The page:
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The power of networks in adult social care
Good managers and leaders in social care are committed to embedding best practice through engaging with their peers, sharing information and growing their knowledge. The importance and value of networking shouldn’t be underestimated.
Skills for Care facilitates registered manager networks, covering every local authority area in England. They offer registered managers the chance to meet locally with other like-minded managers who often face similar, everyday challenges.
These networks are a great source of information and support for registered managers who can find themselves isolated in this pivotal role. They are led by network chairs, who are themselves registered managers and who understand the daily pressures of working in social care. Local networks meet at least three times a year and ensure topics are relevant to the attendees.
- Practical benefits of networks
- Networks give registered managers the chance to:
- access peer support, reducing isolation
- share valuable information about their role and service
- increase confidence outside of their daily environment
- share skills and best practice
- learn from guest speakers, including regulators and commissioners.
Case study: a registered manager network in action
Sam King is registered manager at Hightown Housing Association and also a network chair for Hertfordshire, Buckinghamshire and Milton Keynes. She talks about the many benefits of registered manager networks.
“I’m really pleased with how the network has grown and the feedback I hear after each meeting. If a network can help even one manager feel more supported and less isolated then that’s great. Most of the registered managers in my organisation attend network meetings now – and I often hear my colleagues refer to it in other meetings – that’s a good sign!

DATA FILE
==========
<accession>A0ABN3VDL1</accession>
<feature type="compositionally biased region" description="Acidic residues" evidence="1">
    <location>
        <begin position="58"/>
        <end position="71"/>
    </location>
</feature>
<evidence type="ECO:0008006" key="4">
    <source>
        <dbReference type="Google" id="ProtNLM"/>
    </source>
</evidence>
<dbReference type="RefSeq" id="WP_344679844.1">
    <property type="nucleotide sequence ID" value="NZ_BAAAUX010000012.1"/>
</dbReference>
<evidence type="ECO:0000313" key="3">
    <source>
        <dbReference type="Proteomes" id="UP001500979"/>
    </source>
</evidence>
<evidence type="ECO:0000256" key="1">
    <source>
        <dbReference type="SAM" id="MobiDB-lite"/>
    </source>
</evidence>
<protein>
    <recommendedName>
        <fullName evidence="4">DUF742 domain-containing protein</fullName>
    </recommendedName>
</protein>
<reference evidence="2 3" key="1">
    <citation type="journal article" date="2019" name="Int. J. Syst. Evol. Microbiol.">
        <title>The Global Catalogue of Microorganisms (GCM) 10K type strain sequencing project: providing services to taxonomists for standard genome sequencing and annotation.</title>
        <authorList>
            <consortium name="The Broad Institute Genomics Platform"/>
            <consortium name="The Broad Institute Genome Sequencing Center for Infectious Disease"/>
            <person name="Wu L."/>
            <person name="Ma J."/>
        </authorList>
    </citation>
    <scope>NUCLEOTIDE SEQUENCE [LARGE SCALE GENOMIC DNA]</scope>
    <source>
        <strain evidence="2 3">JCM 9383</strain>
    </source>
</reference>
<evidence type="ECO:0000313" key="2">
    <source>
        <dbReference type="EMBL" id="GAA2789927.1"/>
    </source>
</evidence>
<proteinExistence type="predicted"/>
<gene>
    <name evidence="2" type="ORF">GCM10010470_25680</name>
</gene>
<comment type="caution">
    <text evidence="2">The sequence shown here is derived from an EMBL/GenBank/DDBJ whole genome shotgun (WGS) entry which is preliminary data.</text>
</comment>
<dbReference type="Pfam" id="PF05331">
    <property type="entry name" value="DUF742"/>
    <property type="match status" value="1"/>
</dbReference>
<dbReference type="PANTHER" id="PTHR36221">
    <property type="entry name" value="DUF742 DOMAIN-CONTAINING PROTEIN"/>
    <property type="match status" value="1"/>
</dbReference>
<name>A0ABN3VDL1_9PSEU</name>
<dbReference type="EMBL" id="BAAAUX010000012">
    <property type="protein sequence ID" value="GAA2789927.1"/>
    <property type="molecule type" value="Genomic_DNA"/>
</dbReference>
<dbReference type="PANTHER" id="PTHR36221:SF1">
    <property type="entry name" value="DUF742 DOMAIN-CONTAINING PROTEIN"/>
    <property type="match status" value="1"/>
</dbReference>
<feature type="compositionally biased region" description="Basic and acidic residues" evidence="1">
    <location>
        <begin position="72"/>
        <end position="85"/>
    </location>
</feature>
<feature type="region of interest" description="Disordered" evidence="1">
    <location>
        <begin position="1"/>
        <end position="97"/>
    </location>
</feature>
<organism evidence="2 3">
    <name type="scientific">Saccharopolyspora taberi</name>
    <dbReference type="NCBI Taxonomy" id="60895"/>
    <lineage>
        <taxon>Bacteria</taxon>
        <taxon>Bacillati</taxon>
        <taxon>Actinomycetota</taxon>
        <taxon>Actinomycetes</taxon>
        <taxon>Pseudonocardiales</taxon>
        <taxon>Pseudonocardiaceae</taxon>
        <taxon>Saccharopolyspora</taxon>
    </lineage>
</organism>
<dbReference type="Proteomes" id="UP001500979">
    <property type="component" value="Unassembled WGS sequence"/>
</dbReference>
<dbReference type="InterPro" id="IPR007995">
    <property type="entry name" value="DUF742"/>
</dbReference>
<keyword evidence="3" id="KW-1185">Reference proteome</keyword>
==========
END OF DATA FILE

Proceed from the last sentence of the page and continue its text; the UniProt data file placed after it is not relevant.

“Networks empower managers and are one way of helping them recognise just what an important part of the social care workforce they are. Some of our attendees are new managers and attending network meetings has increased their confidence. It’s a role that can feel lonely sometimes, but through attending they can see that everyone has the same sort of issues. Every manager attending also learns from the opportunities to share best practice that the network provides. The network has also been a good way to engage with stakeholders – everyone faces the same issues and sometimes having a group of people as a collective ensures that stakeholders receive one, consistent message.
“Our network attendees have benefitted from hearing from local Care Quality Commission (CQC) representatives, the chance to raise issues and having a better understanding of CQC processes. This also supported relationship building; the inspector speaking to us was clear about wanting to work in partnership with us.
“One of the things we are working on, as a network, is a list of the speakers we want to hear from in the future. We have National Institute for Clinical Excellence (NICE) speaking to us soon about medicines management and we also want to ask our local authorities to attend the network to talk about local changes they are making.
“Finally, thinking about what the network gives us as managers – I think it’s important not to underestimate the benefit of protected time away from a busy workload and service; every manager needs time to stop and reflect on things.”
Join your local registered manager network
Find out more about joining your local registered manager network here.